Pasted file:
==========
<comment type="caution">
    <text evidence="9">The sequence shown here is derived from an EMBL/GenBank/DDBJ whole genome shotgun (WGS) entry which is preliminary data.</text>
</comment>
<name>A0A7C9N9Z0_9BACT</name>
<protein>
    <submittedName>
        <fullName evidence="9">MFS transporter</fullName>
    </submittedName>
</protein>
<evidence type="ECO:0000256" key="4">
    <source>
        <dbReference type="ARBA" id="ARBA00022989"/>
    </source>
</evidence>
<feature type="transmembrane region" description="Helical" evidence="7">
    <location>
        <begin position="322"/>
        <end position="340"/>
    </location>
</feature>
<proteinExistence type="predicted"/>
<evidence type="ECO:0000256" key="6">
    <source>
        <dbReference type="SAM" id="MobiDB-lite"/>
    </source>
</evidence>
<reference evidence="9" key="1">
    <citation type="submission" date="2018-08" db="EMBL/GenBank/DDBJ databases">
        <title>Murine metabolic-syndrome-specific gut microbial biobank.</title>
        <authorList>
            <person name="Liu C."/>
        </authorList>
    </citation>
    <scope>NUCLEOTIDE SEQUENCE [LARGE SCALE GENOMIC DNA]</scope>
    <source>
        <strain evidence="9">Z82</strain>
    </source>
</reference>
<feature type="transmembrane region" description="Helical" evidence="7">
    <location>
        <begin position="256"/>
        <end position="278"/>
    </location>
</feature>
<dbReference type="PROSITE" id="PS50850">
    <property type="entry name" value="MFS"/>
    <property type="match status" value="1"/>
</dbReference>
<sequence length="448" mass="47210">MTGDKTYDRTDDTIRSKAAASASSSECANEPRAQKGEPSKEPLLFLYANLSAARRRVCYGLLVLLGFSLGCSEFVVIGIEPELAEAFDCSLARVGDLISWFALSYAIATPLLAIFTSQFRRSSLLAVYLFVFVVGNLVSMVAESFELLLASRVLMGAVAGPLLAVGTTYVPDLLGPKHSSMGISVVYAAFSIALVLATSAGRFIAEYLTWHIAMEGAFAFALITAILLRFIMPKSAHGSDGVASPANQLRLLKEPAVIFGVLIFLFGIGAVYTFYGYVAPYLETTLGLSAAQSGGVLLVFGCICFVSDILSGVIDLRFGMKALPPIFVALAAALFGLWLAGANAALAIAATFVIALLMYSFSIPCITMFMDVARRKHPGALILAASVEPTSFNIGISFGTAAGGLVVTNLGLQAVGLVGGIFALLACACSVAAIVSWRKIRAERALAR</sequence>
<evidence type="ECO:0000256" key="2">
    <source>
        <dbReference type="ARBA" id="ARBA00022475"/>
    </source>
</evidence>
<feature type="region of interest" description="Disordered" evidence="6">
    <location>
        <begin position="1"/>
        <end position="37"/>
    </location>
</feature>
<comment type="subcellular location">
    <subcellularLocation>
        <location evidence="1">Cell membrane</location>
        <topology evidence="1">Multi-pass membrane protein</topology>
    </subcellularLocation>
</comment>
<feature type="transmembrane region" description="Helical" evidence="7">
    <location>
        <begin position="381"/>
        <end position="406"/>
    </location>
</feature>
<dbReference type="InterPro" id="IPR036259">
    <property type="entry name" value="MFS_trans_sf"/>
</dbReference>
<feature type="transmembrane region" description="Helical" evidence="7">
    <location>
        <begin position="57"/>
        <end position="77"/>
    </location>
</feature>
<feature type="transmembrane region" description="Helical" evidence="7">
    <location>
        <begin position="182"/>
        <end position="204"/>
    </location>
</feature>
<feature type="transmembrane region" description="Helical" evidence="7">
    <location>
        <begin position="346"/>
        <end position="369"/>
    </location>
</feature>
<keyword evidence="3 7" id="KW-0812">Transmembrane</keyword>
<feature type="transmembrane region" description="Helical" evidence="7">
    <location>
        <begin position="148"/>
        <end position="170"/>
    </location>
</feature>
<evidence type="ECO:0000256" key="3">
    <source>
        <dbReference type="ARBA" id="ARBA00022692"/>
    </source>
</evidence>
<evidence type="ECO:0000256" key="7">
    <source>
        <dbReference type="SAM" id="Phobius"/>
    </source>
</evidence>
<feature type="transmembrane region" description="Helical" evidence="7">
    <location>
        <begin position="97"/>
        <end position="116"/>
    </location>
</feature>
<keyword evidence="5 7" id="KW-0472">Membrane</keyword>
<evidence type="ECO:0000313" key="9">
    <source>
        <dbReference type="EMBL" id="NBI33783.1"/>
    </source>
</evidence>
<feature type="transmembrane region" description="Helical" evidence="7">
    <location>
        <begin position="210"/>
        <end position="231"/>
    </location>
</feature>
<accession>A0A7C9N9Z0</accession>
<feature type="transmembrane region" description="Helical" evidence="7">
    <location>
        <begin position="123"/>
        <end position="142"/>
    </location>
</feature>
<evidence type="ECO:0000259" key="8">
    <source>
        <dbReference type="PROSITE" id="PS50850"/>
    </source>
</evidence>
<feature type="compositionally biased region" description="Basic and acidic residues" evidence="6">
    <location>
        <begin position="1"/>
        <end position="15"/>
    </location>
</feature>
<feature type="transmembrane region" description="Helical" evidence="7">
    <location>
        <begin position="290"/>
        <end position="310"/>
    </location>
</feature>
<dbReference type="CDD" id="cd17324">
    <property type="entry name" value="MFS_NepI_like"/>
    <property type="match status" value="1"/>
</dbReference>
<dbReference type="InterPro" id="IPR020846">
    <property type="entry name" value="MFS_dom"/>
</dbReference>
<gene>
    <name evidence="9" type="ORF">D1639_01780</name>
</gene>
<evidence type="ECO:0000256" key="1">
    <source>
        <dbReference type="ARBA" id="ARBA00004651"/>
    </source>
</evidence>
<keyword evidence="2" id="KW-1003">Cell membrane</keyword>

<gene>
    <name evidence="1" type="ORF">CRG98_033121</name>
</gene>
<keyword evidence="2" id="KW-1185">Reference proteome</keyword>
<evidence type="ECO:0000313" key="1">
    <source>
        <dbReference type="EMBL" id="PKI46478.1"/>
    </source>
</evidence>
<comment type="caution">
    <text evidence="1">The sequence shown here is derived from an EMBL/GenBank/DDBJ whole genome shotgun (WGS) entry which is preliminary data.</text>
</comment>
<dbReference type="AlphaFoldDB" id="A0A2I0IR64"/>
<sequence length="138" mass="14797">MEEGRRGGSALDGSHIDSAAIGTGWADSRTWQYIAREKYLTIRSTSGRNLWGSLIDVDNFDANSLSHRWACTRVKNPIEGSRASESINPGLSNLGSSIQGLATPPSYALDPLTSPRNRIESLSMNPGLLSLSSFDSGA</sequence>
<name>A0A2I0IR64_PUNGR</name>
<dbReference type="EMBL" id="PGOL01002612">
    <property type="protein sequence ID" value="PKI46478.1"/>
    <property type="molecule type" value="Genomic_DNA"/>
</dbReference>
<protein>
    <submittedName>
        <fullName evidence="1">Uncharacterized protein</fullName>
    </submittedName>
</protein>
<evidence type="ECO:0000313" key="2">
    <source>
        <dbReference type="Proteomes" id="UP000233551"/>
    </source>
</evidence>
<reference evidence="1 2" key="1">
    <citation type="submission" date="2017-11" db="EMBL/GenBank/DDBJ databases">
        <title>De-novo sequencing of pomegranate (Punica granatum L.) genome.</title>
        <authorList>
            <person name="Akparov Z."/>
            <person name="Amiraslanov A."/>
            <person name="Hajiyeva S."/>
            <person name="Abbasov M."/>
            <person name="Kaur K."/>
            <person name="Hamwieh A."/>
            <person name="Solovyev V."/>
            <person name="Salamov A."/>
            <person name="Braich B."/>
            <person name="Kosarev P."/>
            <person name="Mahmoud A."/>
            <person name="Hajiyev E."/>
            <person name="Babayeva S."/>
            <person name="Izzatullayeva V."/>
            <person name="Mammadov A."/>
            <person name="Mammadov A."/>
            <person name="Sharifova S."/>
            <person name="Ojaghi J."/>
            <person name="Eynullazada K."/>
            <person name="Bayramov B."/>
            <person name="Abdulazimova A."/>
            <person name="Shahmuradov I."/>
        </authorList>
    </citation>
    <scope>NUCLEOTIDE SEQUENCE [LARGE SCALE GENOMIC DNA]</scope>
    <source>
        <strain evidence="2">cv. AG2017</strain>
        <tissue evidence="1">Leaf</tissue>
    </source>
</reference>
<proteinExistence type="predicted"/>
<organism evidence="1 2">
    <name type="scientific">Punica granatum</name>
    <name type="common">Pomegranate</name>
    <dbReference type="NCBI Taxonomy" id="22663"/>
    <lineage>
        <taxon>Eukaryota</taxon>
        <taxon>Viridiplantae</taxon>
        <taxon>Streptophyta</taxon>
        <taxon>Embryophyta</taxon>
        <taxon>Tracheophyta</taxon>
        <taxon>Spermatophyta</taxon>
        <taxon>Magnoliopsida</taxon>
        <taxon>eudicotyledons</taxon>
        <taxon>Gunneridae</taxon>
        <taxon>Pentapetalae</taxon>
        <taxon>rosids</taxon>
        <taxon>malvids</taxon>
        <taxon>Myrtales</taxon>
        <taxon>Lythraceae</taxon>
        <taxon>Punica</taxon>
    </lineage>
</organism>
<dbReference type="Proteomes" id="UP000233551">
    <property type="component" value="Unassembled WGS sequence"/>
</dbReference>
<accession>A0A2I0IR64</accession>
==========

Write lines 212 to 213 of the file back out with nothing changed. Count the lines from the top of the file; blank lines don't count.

            <person name="Mahmoud A."/>
            <person name="Hajiyev E."/>